Questioning the integrity of our electoral process is all the rage among conservatives during the past four years, and the visit by Catherine Engelbrecht of True the Vote to the Steamboat Institute last week was no exception. True the Vote’s ostensible mission is to improve the integrity of voter identification by aggressively cleaning up registration roles, questioning the matching of voter registrations and voter identification at the time of voting with a platoon of trained volunteers and promoting legislation that would require photo IDs when voting. Because Colorado is a swing state, Engelbrecht was here to garner support for her organization and recruit volunteers for the upcoming election. The genesis of True the Vote was in the witnessing of what Engelbrecht viewed as irregularities at the polls that she saw as a poll watcher in Harris County, Texas. While she denies any political party bias, the organization targets areas that have lower-income voters and voters who are younger, such as at colleges, where matching up identification and residence is more challenging. True the Vote does it aggressively by putting in objections with poll workers as they are trying to process people successfully to provide a smooth and free election process.
In a country where about 60 percent of eligible voters actually register and vote — and where there has been little well-documented voter fraud — it seems that making sure someone does not impersonate a dead person who still is on the voter registration rolls, or that the unit number on an apartment is described the same way by the utility company and the post office, just isn’t the main issue.
Our country has a history of “having to win the vote,” moving from men who owned property, to all white men, to black men and other minorities, and eventually to women, so that today the vote may not be denied to citizens, born or naturalized, age 18 or older, solely on the basis of “race, color, prior condition of servitude,” sex, or failure to pay a poll tax or other tax. However, there still are some state restrictions regarding the need to register a number of days prior to voting or on whether felons may vote or on how ballots are counted. During this evolution, we have also had a history of voter intimidation at the polls, especially in the South.
If True the Vote targeted people with homes in two states who could conceivably double vote and didn’t focus on things like six registered voters at one address (much more likely in a poor neighborhood), I would be more likely to think that it wasn’t just one more group trying to disenfranchise voters who live in less stable life circumstances or who have more hindrances to obtain and pay for the requisite documents, and are less likely to be sympathetic to True the Vote’s tea party roots.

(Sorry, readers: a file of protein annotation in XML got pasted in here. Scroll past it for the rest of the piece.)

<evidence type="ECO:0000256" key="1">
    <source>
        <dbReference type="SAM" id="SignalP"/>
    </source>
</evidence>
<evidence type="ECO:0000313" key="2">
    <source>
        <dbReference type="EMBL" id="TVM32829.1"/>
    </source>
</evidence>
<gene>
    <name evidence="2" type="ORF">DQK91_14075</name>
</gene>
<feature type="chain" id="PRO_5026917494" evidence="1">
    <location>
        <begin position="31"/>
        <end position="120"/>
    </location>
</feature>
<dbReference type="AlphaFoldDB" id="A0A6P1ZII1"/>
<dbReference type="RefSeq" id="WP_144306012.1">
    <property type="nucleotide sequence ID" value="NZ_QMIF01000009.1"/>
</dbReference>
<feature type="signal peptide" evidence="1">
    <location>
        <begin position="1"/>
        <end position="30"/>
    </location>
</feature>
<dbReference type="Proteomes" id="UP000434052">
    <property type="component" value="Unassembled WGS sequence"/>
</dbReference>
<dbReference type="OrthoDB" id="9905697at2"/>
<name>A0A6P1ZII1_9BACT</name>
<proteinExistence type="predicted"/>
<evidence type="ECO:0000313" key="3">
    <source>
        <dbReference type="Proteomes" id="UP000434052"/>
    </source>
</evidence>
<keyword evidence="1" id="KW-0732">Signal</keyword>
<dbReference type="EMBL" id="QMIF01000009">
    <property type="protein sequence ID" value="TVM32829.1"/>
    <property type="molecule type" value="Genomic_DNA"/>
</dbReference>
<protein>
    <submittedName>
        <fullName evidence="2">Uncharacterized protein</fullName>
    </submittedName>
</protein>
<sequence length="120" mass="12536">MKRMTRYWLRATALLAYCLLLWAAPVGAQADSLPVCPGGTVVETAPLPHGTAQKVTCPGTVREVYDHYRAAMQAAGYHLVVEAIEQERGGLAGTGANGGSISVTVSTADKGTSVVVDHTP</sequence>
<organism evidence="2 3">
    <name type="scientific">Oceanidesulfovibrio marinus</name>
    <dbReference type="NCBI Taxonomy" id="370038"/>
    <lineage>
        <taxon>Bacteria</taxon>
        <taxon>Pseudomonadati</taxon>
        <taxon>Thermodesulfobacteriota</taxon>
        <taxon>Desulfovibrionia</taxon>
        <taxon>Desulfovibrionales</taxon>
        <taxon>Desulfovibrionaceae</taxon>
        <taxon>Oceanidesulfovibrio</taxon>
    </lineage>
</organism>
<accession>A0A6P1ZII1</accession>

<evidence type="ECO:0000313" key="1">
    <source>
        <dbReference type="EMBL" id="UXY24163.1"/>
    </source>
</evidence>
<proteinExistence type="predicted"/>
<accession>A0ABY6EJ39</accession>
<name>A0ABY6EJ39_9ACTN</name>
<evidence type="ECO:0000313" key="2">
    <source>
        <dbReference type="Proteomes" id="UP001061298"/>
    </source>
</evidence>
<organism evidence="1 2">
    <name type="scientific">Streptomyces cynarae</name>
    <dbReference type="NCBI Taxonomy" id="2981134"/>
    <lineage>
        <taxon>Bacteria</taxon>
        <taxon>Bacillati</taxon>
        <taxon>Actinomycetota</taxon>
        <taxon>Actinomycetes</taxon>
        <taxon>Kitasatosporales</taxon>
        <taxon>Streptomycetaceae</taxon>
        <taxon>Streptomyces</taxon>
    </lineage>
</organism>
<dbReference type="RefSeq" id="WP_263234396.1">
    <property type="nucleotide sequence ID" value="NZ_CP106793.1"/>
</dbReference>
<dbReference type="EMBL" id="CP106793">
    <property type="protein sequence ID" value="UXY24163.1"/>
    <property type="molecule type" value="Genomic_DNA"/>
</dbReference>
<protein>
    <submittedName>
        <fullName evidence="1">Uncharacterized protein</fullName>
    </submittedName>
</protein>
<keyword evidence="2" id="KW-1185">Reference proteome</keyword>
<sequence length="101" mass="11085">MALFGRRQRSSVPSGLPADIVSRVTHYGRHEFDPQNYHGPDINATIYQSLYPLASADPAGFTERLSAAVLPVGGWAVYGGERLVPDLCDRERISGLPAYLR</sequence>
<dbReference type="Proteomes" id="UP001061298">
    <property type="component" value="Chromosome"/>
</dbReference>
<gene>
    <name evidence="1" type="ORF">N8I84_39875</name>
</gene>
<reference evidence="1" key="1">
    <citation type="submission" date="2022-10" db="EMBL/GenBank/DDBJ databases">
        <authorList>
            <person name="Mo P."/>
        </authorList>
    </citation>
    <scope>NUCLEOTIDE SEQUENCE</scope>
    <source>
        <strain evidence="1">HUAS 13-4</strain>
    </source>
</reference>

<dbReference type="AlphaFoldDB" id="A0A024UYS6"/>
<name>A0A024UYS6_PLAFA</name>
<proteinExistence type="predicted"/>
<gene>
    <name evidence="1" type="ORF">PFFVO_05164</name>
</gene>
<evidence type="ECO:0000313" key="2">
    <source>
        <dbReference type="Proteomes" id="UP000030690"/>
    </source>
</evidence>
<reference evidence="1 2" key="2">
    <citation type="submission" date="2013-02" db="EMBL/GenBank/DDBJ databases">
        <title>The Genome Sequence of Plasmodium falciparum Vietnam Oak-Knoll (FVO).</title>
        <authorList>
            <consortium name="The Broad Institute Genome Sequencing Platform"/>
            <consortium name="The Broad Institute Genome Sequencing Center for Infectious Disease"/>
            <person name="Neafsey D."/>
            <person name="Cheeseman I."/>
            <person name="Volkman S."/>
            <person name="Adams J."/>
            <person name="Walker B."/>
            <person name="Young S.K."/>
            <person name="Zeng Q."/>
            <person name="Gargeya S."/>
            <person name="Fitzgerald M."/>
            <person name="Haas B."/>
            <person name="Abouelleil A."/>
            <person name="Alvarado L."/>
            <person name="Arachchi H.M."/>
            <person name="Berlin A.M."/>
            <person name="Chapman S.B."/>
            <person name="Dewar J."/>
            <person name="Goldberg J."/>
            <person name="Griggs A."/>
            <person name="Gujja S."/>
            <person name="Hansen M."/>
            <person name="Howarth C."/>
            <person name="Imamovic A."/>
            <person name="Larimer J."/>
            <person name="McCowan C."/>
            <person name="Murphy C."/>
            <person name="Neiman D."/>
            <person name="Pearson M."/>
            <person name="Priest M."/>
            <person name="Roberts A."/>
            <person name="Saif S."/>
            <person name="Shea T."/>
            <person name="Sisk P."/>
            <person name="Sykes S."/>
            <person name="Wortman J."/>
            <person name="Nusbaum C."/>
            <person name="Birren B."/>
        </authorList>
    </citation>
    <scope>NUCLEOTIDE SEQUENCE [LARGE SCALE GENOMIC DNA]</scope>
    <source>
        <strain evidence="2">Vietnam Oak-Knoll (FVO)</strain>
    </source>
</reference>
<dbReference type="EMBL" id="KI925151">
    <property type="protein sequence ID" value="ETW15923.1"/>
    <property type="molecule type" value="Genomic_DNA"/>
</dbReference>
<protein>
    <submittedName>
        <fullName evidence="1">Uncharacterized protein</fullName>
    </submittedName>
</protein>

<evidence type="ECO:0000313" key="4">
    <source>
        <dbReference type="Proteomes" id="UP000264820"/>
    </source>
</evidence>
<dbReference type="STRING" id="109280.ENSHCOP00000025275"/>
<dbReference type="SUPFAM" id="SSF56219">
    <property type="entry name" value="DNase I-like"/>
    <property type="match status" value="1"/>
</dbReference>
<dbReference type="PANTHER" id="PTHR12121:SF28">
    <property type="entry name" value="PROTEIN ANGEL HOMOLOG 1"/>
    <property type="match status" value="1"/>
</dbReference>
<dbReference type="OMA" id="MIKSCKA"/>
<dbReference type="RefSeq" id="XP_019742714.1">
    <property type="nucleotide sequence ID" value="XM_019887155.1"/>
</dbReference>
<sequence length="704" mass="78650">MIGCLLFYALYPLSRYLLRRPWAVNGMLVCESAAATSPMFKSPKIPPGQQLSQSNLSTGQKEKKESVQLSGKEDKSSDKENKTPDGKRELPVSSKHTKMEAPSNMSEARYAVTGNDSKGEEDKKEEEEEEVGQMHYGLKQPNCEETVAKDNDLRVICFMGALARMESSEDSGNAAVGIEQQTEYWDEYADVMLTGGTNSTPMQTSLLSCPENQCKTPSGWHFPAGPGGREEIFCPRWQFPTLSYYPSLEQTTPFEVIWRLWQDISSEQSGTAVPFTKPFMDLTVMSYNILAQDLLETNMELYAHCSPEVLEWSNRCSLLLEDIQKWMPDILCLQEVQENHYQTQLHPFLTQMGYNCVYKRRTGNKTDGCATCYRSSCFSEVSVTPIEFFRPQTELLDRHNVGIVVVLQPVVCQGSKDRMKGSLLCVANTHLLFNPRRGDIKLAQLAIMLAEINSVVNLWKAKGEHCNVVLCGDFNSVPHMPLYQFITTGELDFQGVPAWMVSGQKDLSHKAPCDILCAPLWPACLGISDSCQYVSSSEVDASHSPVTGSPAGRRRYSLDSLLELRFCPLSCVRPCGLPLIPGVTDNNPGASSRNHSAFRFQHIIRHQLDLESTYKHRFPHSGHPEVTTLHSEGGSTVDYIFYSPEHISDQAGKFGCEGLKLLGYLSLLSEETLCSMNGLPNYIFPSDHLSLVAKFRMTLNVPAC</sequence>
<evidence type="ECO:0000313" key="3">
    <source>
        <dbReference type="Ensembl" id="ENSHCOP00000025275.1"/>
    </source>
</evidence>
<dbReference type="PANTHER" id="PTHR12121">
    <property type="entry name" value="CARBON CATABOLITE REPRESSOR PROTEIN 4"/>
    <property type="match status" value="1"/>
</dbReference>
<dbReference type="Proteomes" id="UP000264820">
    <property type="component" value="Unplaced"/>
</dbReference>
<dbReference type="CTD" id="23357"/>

Integrity also means assuring that any eligible voter who wishes to exercise his or her civic obligation to vote can do so without third-party interference. The objective of any organization that sincerely espouses integrity in voting should include efforts to make it possible for eligible voters to register and to exercise the right to vote, including through early voting and mail voting.
I think that we need to expand the voter rolls and encourage those who are eligible to express their opinions through their vote. Perhaps we should consider adopting national standards for voter identification and issue a low-cost national identification card, so that what is needed to register is the same wherever you live. A further improvement in the electronic age would be a means to record every vote received in real time, which helps to assure that no one can vote more than once.
For the purposes of this 2012 election, be aware that groups like True the Vote may have people at your polling station, and that their objections will increase the workload of those working in the polling place as they try to resolve issues on the spot. Bring identification if you need it, don’t allow yourself to be intimidated, and don’t get frustrated and leave if you have to wait for issues that need to be resolved for others. Be sure to exercise your right to vote! If you vote by mail, and it is the first time, be sure to send in a copy of your identification, and always follow the directions carefully. If you have any questions about what you need, call the Routt County Clerk and Recorder’s Office at 970-870-5556. They are here to help you exercise your right to vote.